The CICU at Medical City Children’s Hospital is one of the few cardiac units of its kind in the nation, allowing each child to stay in the same private room from admission to discharge. The high-tech rooms adapt to the level of care the patient may need, which eliminates the need to transfer the patient to other units in the hospital. Our rooms provide all of the family amenities of a regular acute care patient room with the addition of technology designed specifically for intensive care. Throughout their hospital stay, our cardiac patients are treated by one dedicated healthcare team. This unique model of care provides continuity that greatly improves patient safety, as well as patient and family comfort and satisfaction, research shows.
With more than 50 years of combined experience, our CICU physicians have the following qualifications:
- Board certifications in Pediatrics
- Additional board certifications in either Pediatric Cardiology and/or Pediatric Critical Care Medicine
- Advanced fellowships in Pediatric Cardiac Critical Care
You can rest assured that your child will always receive prompt, expert medical attention by one of our board-certified physicians—and never by a physician in training or a medical student. Cardiac intensive care attending physicians are available in the CICU 24 hours a day, 7 days a week.
Our nurse practitioners are similarly qualified, with
- Certifications in Pediatric Critical Care and Pediatric Primary Care
Bringing the highest level of knowledge and expertise to each patient, our team of pediatric cardiac intensivists works closely with the Heart Center's anesthesiologists, cardiologists, neonatologists, surgeons, cardiac advanced nurse practitioners and cardiac nurses. To make sure your child receives the most comprehensive care possible, the team also works with experts from different healthcare specialties. This multidisciplinary team meets daily to discuss and personalize each patients’ care plan, which means your child has the benefit of having multiple doctors weigh in on different treatment options.
We understand how important family is to the healing process. In addition to offering private rooms, the CICU features:
- Dedicated beds for newborns to toddlers as well as for children and young adults.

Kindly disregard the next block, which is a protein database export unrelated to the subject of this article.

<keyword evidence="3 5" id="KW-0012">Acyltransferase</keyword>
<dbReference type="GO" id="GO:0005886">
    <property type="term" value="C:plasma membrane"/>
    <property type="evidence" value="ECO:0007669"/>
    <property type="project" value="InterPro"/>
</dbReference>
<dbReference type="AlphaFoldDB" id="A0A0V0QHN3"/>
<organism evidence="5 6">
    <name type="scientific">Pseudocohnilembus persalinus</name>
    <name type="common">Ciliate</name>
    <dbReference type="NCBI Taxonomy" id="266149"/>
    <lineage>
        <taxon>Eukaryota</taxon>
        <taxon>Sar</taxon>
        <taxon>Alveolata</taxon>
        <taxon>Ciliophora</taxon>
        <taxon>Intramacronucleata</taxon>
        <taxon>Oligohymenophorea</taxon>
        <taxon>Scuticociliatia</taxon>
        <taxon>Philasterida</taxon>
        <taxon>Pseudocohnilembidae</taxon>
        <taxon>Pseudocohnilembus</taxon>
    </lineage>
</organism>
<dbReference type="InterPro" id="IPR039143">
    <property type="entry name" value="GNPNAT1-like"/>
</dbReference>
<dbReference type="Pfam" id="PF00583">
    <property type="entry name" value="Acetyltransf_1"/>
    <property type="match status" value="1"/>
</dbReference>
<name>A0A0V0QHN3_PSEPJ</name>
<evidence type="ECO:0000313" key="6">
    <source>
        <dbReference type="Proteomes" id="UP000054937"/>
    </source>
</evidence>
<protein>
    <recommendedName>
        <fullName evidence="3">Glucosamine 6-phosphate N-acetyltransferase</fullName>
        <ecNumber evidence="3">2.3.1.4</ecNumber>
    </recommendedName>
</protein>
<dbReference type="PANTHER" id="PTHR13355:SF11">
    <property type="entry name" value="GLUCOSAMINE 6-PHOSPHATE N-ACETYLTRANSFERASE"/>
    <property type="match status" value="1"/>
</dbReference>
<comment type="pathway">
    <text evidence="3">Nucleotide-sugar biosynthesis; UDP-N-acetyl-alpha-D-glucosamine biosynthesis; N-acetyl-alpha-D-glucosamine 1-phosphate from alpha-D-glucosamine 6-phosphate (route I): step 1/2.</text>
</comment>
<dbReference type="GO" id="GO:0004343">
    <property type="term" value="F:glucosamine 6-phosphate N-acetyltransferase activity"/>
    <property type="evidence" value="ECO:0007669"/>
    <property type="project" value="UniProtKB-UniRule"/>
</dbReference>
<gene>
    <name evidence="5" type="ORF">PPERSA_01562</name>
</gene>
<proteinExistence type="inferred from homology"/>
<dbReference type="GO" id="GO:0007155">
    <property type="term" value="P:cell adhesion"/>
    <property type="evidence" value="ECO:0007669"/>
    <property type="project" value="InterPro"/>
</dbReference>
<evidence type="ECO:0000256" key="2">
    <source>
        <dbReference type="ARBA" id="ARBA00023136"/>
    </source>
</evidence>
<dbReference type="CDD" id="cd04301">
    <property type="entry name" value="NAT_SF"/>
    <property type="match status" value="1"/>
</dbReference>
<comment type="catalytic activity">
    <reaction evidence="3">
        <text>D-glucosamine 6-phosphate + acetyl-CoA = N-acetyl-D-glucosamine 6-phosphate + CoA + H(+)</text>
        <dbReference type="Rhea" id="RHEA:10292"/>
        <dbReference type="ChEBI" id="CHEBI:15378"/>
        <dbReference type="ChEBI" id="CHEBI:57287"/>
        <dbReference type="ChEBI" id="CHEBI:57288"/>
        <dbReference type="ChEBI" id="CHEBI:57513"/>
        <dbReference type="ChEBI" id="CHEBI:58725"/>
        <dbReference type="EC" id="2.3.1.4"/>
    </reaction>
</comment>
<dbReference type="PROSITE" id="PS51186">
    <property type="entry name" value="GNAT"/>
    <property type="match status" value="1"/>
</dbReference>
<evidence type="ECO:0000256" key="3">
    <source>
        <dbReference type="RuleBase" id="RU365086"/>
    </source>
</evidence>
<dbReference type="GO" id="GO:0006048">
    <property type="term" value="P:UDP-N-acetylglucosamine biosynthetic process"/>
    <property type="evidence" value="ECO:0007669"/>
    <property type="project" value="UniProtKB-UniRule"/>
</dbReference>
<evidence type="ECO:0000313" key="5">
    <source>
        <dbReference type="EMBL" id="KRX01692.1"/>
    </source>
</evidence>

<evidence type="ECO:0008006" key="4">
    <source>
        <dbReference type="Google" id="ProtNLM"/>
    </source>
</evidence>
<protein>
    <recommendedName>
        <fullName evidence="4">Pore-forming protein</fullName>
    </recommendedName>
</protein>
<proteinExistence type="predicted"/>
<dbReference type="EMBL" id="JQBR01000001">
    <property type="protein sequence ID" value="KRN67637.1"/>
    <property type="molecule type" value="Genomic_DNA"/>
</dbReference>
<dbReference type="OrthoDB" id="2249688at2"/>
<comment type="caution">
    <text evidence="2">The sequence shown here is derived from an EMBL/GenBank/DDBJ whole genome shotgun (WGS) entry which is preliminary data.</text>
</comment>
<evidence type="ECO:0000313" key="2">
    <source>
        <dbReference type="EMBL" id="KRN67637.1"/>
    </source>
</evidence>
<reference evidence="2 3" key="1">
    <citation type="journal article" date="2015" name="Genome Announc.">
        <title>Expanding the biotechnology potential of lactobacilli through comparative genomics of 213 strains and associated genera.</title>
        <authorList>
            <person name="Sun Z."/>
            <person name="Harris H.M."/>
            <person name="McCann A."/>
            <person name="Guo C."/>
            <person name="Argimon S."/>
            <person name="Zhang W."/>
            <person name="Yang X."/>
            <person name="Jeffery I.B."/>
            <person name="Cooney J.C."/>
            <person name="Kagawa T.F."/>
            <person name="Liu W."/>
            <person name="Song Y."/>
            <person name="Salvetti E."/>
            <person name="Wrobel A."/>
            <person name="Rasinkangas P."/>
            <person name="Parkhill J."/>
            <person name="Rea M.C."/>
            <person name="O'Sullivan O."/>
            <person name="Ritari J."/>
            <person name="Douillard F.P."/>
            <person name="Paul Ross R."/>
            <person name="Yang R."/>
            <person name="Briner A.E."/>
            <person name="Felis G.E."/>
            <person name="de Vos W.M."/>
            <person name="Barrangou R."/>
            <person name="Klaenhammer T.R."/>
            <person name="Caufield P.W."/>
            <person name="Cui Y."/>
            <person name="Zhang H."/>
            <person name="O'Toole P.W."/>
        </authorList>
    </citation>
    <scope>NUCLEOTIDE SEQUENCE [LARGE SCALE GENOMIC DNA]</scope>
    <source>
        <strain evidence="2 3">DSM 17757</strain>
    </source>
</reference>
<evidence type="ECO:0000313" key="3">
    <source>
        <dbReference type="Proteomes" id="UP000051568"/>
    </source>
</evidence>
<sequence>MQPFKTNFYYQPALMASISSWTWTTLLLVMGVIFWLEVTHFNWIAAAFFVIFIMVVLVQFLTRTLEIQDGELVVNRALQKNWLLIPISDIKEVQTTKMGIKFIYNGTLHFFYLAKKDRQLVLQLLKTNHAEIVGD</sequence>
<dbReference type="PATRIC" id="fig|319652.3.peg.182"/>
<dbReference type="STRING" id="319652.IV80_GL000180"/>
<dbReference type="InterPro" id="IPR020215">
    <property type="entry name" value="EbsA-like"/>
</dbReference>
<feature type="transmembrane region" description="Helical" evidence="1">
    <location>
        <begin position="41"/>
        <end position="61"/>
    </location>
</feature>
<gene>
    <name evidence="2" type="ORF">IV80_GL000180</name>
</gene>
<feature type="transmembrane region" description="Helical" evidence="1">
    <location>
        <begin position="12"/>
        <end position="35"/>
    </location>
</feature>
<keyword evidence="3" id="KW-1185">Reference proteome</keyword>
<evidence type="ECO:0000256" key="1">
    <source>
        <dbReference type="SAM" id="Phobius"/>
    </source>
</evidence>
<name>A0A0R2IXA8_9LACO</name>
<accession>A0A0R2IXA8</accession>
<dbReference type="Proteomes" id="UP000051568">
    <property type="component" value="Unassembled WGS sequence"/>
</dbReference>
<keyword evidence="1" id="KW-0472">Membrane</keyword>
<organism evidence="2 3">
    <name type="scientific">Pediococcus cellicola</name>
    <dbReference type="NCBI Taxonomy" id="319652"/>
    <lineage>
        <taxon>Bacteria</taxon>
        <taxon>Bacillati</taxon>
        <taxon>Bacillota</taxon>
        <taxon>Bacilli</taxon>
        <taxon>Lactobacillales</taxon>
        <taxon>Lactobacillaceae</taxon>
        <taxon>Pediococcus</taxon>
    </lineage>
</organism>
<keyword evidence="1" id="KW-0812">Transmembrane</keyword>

- Connection to Medical City Women’s Hospital, the only birthing center in the region where moms and babies are cared for under the same roof. This lets us provide immediate care for newborns who need urgent cardiac treatment, while keeping them close to their mothers as they recover from delivery.
- Family space in rooms so that one parent can stay at their child’s bedside 24/7.
- Private consultation rooms for parent-physician conversations.
- Dedicated waiting room for families of CICU patients only in immediate proximity to the CICU.
- Families are encouraged to participate and ask questions on daily multidisciplinary rounds in the CICU.
- Dedicated Child Life Services, a department at Medical City Children's Hospital that provides invaluable resources for helping your child cope with surgery and other medical procedures. The specialists use play therapy, videos, games, music and more, to help explain things in ways children can understand. The aim is to help relieve stress, provide distraction and make the experience less scary.
- Families who have a child diagnosed with a congenital heart abnormality can benefit from connecting with people who have had or are having similar experiences. That's why parents of former Medical City Children's Hospital patients lead a congenital heart support group called Amazing Little Hearts. The mission of Amazing Little Hearts is to provide families affected by congenital heart disease with compassionate care and support. Families meet monthly to share experiences, encouragement and advice.
Specialized, ongoing care